The Castle of Mey is located 12 miles from Scrabster and has friendly and knowledgeable guides, a stunning sheltered garden where fruit, vegetables and flowers are grown, a visitor’s centre, tea room and animal centre (with a donkey and raucous geese) which children will love!
4. Castle Sinclair Girnigoe
We love the dramatic Castle Sinclair Girnigoe. Located by Staxigoe outside Wick, this castle sits precariously on a cliff edge! Park next to Ross Head Lighthouse and walk to the castle – there are some fascinating information boards along the way. The castle can be reached by a new footbridge and is a great place to explore. It’s safe for older children too – as the dangerous parts are fenced-off.
Castle Sinclair Girnigoe was an impressive defensive castle in its day, which was transformed into a grand mansion during the Renaissance period. Unfortunately in 1651 the Castle was seized by Cromwell and this was the start of its decline. Later the castle was part of a dispute over the title of Earl of Caithness and the castle’s roofs, walls, and floors were deliberately destroyed. Since then high winds and erosion of the surrounding cliffs by the sea have damaged the castle further.
However, thanks to the amazing work done by the Clan Sinclair Trust to reverse the damage, all it takes is a little bit of imagination to enjoy this spectacular atmospheric castle.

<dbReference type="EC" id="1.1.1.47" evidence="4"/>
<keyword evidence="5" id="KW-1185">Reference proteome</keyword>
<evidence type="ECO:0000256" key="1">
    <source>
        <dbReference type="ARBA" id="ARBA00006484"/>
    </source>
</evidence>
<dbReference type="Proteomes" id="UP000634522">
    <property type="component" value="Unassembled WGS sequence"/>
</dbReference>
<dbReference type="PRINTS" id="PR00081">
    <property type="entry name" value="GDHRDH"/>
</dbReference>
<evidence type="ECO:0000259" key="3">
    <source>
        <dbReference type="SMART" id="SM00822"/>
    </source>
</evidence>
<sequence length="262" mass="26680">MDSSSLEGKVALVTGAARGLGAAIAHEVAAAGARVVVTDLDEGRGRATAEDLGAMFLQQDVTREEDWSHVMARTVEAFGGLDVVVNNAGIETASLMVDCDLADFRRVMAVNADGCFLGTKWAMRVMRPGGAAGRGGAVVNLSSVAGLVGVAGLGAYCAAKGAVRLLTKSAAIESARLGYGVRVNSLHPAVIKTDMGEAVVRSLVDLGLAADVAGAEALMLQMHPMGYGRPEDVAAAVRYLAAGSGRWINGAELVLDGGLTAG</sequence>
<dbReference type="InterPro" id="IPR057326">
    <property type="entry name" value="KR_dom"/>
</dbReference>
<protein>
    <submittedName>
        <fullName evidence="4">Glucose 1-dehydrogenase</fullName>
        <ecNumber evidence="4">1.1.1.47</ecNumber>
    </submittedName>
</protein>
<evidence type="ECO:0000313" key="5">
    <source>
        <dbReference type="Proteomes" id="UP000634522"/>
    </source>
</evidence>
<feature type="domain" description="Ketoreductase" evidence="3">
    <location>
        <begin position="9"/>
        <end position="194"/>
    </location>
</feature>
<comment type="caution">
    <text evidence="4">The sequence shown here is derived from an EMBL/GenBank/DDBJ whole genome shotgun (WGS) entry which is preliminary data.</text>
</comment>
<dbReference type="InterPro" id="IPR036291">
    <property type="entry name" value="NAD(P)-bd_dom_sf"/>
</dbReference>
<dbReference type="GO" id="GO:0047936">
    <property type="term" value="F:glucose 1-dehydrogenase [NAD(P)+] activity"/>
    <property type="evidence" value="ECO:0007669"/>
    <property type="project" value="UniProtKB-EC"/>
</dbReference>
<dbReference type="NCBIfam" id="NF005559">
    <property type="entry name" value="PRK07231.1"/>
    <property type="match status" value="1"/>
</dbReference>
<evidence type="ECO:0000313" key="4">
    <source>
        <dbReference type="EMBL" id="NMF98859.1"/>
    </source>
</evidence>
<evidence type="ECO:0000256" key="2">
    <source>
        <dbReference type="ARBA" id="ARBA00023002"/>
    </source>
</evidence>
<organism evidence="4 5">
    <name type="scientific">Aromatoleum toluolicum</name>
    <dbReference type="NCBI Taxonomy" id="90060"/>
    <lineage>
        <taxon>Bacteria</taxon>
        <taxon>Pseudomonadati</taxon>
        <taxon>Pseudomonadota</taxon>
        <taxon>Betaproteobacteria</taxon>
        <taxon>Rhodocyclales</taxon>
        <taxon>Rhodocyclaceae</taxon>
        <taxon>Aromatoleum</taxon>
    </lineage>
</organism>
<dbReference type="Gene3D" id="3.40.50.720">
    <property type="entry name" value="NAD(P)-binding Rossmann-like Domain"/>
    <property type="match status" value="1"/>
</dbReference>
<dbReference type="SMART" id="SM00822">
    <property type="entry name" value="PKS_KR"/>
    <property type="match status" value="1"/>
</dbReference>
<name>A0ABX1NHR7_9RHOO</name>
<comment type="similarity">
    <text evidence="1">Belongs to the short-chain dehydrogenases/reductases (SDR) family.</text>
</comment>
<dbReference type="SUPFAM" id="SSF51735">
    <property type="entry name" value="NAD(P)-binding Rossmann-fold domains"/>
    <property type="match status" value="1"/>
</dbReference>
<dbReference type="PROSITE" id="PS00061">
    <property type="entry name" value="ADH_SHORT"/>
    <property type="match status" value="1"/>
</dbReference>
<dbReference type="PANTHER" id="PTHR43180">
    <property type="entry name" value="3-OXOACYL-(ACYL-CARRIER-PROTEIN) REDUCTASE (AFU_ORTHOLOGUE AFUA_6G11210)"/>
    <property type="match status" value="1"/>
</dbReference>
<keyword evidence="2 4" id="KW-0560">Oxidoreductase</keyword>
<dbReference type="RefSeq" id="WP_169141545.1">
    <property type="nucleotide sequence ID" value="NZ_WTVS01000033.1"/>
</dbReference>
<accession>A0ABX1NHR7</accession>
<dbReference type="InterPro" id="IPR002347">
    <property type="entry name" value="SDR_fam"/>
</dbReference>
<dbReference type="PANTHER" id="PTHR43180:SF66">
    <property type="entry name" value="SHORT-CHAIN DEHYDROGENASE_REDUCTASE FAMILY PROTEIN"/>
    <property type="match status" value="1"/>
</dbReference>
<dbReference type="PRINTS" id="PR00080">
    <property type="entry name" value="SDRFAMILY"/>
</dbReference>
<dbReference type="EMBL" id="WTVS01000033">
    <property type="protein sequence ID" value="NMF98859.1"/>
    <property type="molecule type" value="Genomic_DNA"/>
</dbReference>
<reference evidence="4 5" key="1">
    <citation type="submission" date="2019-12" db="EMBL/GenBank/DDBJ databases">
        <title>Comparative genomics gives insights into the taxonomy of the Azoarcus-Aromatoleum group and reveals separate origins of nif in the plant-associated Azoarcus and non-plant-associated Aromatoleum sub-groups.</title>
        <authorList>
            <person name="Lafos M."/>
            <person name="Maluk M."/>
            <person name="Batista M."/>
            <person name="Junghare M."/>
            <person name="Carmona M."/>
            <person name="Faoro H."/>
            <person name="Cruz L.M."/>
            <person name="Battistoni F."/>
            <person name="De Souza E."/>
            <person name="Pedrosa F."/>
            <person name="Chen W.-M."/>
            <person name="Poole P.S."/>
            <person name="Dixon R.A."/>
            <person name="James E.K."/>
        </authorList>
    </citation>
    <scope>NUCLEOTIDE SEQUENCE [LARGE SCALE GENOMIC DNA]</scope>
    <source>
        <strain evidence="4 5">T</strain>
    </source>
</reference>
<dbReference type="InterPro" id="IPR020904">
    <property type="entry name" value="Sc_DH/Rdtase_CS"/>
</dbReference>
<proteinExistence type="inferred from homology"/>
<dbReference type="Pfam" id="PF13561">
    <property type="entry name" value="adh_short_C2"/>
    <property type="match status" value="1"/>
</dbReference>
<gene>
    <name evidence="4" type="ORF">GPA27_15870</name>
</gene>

5. The Grey Cairns of Camster
“The Grey Cairns of Camster offer a unique view into how Neolithic people buried their dead 5000 years ago”
The Grey Cairns of Camster offer a unique view into how Neolithic people buried their dead 5000 years ago. These are two chambered cairns that are quite different from one another, situated 100m apart and sitting in the middle of the boggy Flow Country, 5m north of Lybster on the A99. It is thought that this isolated position has helped preserve the cairns from being plundered for stones or flattened for farming. Both cairns are reached by seperate wooden walkways from a layby.
One of the cairns is known as Camster Long, and as the name suggests is 60m long. It is not rectangular however, as one end is much wider than the other (take a look at it on Google Earth!) In Camster Long, human bones were found mingled with horse, pig, oxen and deer bones. Camster Round is a circular cairn which is 18m in diameter. In here, human bones were discovered in a sitting position – however, all of the bodies were missing leg bones – as if these had been removed.
Both Neolithic cairns can be accessed through narrow passages, and both are free to visit and open all year.
6. Dunnet Head Lighthouse
Dunnet Head is the most northerly point in mainland Britain and is a 300ft sea cliff with a lighthouse perched on top! Visitors can enjoy a scenic drive up to the lighthouse car park. The cliff commands a spectacular view of the Orkney Islands; it is less than 7 miles south of the nearest point on Orkney. Make sure you take your binoculars – there’s a cliffside walled off area (which is safe for children) where you can view the RSPB seabird colony. Spring is a good time to visit – you’ll find the cliffs teeming with birds!